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1997 TMS Annual Meeting: Tuesday Abstracts


Sponsored by: ASM-MSD Flow and Fracture and SMD Mechanical Metallurgy Committees
Program Organizer: J.K. Shang, Department of Materials Science and Engineering, University of Illinois, Urbana, IL 61801; P.K. Liaw, Department of Materials Science and Engineering, University of Tennessee, Knoxville, TN 37996-2200; S.X. Mao, Department of Mechanical Engineering, University of Calgary, Calgary, Alberta, Canada, T2N 1N4

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Room: 232B

Session Chairperson: S.X. Mao, Department of Mechanical Engineering, University of Calgary, Calgary, Alberta, Canada, T2N 1N4

2:00 pm INVITED

CREEP DEFORMATION AND RUPTURE OF Al2O3 UNDER STATIC AND CYCLIC LOADING: Darrell Socie, Department of Mechanical Engineering, University of Illinois, Urbana, IL 61801

Results of the tension and torsion tests on a commercial grade of vitreous bonded, 99.8% Al2O3, show that creep deformation is enhanced significantly under shear stress. Microstructural observations show that extensive grain boundary sliding occurs in the torsion specimens and gives rise to a large initial creep deformation. Evidence of cavity formation is found throughout the specimen. Little evidence of grain boundary sliding or cavitation was found in the tensile specimen even though the tensile stress was four times larger. The combined action of one tensile stress 1 and one compressive stress, -3, doubles the grain boundary shear stresses to 2. This results in more grain boundary sliding and early cavity formation under shear loading. In addition the compressive stress will cause a wedging action on individual grains that will result in a grain facet stress of n. This stress will be added to the tensile stress, 1 , to enhance cavity coalescence and microcrack growth.

2:30 pm

AN INVESTIGATION OF FIBER/MATRIX INTERFACE OF A NICALON FIBER REINFORCED SILICON CARBIDE COMPOSITE WITH A SILICON CARBIDE INTERFACIAL COATING: Wei Zhao , Peter K. Liaw, David C. Joy, Dept. of Materials Sciences and Engineering, The University of Tennessee, Knoxville, TN 37996-2200; Elizabeth R. Kupp, David P. Stinton, The Metals and Ceramics Division, Oak Ridge National Laboratory, Oak Ridge, TN 37831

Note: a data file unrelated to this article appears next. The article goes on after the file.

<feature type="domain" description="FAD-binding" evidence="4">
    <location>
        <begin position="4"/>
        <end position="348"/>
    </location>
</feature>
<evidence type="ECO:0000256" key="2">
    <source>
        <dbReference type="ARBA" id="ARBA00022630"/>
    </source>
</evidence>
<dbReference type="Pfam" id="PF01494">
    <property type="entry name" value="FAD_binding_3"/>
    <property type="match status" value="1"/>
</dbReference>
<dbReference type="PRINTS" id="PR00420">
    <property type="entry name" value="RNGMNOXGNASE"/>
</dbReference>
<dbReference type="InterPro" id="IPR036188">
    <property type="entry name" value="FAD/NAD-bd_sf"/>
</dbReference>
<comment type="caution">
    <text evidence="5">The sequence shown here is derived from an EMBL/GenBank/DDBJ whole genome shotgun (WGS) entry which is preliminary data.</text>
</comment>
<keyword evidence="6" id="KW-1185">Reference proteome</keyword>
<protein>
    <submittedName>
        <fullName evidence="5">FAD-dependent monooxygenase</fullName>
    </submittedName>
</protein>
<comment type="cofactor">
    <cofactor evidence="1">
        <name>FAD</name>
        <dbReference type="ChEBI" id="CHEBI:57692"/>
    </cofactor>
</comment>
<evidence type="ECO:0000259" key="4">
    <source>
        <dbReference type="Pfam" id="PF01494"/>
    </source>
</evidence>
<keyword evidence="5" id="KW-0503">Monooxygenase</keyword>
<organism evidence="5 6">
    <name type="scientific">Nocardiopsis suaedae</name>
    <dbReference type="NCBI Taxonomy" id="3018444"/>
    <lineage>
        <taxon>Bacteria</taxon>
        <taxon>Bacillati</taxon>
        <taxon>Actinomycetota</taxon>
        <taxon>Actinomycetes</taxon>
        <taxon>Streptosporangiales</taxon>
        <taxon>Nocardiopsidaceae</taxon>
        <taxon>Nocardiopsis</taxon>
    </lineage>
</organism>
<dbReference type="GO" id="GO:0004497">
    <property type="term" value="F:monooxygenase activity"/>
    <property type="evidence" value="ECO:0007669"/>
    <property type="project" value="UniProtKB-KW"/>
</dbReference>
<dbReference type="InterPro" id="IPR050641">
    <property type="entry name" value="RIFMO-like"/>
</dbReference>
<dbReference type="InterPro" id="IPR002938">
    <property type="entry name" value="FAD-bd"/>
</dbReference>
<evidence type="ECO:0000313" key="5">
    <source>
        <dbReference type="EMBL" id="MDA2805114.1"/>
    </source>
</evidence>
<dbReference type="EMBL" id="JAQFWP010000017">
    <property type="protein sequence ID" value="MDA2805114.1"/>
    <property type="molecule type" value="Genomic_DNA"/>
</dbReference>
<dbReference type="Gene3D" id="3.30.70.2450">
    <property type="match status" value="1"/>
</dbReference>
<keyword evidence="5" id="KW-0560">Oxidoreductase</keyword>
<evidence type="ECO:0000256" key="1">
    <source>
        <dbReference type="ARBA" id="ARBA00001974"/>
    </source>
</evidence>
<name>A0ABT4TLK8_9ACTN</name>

The mechanical properties of ceramic matrix composites (CMCs) can be controlled by tailoring the fiber/matrix interface, especially the type of interfacial materials and their thickness. A new Nicalon/SiC composite with SiC as an interfacial coating processed by a forced-flow chemical vapor infiltration (FCVI) method at the Oak Ridge National Laboratory demonstrates improved high-temperature oxidation resistance than that with a carbon interfacial coating. However, it is difficult to differentiate the SiC interface from the matrix using scanning electron micrographs, because of nearly identical microstructures and similar chemical compositions of the fiber, the matrix, and the interfacial coating. In this paper, the line-scan chemical analysis technique in scanning electron microscopy (SEM) is used to investigate the SiC interfacial coating. As-received and oxidized specimens are studied. The existence of elements, such as Si, C, O, and Cl, and their distributions along the fiber/matrix interface, are detected. The profile of interface chemical composition can be used to identify interface structure as well as thickness. The effect of interface composition on mechanical properties is also studied.

3:00 pm

CRACK NUCLEATION ON ELASTIC POLYCRYSTAL SURFACE IN CORROSIVE ENVIRONMENT: Z. Suo, H. Yu, Mechanical and Environmental Engineering Department, Materials Department, University of California, Santa Barbara, CA 93106